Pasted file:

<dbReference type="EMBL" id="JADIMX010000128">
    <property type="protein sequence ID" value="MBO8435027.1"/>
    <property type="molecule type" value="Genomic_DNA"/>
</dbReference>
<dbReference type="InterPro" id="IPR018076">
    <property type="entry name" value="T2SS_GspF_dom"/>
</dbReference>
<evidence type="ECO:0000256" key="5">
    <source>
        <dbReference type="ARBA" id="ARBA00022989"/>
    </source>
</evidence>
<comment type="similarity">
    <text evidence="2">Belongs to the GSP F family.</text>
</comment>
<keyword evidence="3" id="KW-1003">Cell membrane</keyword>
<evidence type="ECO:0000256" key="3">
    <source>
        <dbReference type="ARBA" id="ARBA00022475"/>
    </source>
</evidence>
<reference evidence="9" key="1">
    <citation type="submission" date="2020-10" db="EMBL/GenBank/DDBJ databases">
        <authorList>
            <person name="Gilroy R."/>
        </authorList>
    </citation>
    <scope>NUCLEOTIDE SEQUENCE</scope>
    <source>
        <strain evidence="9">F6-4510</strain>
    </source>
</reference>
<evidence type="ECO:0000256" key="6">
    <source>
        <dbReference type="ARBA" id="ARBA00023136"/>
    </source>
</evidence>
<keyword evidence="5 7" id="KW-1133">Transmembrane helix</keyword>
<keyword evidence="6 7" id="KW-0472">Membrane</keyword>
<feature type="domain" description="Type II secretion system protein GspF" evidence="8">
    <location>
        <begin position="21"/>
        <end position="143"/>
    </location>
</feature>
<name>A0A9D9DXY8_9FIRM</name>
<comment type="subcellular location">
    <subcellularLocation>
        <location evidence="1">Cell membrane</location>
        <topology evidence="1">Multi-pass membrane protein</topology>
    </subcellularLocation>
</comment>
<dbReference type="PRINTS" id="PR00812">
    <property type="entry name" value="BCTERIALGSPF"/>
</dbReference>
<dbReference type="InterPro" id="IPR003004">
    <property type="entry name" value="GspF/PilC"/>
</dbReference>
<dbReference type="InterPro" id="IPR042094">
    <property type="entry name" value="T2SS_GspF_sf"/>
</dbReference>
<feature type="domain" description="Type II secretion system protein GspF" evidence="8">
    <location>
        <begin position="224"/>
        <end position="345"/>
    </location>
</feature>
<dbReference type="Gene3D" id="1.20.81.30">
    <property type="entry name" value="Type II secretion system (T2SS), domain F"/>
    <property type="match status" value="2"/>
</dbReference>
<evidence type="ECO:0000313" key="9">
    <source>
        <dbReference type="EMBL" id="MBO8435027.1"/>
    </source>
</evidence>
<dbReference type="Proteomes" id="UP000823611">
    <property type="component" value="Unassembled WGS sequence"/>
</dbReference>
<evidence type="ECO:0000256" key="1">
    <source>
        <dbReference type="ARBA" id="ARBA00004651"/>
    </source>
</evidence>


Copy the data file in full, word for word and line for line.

<dbReference type="EMBL" id="JADIMX010000128">
    <property type="protein sequence ID" value="MBO8435027.1"/>
    <property type="molecule type" value="Genomic_DNA"/>
</dbReference>
<dbReference type="InterPro" id="IPR018076">
    <property type="entry name" value="T2SS_GspF_dom"/>
</dbReference>
<evidence type="ECO:0000256" key="5">
    <source>
        <dbReference type="ARBA" id="ARBA00022989"/>
    </source>
</evidence>
<comment type="similarity">
    <text evidence="2">Belongs to the GSP F family.</text>
</comment>
<keyword evidence="3" id="KW-1003">Cell membrane</keyword>
<evidence type="ECO:0000256" key="3">
    <source>
        <dbReference type="ARBA" id="ARBA00022475"/>
    </source>
</evidence>
<reference evidence="9" key="1">
    <citation type="submission" date="2020-10" db="EMBL/GenBank/DDBJ databases">
        <authorList>
            <person name="Gilroy R."/>
        </authorList>
    </citation>
    <scope>NUCLEOTIDE SEQUENCE</scope>
    <source>
        <strain evidence="9">F6-4510</strain>
    </source>
</reference>
<evidence type="ECO:0000256" key="6">
    <source>
        <dbReference type="ARBA" id="ARBA00023136"/>
    </source>
</evidence>
<keyword evidence="5 7" id="KW-1133">Transmembrane helix</keyword>
<keyword evidence="6 7" id="KW-0472">Membrane</keyword>
<feature type="domain" description="Type II secretion system protein GspF" evidence="8">
    <location>
        <begin position="21"/>
        <end position="143"/>
    </location>
</feature>
<name>A0A9D9DXY8_9FIRM</name>
<comment type="subcellular location">
    <subcellularLocation>
        <location evidence="1">Cell membrane</location>
        <topology evidence="1">Multi-pass membrane protein</topology>
    </subcellularLocation>
</comment>
<dbReference type="PRINTS" id="PR00812">
    <property type="entry name" value="BCTERIALGSPF"/>
</dbReference>
<dbReference type="InterPro" id="IPR003004">
    <property type="entry name" value="GspF/PilC"/>
</dbReference>
<dbReference type="InterPro" id="IPR042094">
    <property type="entry name" value="T2SS_GspF_sf"/>
</dbReference>
<feature type="domain" description="Type II secretion system protein GspF" evidence="8">
    <location>
        <begin position="224"/>
        <end position="345"/>
    </location>
</feature>
<dbReference type="Gene3D" id="1.20.81.30">
    <property type="entry name" value="Type II secretion system (T2SS), domain F"/>
    <property type="match status" value="2"/>
</dbReference>
<evidence type="ECO:0000313" key="9">
    <source>
        <dbReference type="EMBL" id="MBO8435027.1"/>
    </source>
</evidence>
<dbReference type="Proteomes" id="UP000823611">
    <property type="component" value="Unassembled WGS sequence"/>
</dbReference>
<evidence type="ECO:0000256" key="1">
    <source>
        <dbReference type="ARBA" id="ARBA00004651"/>
    </source>
</evidence>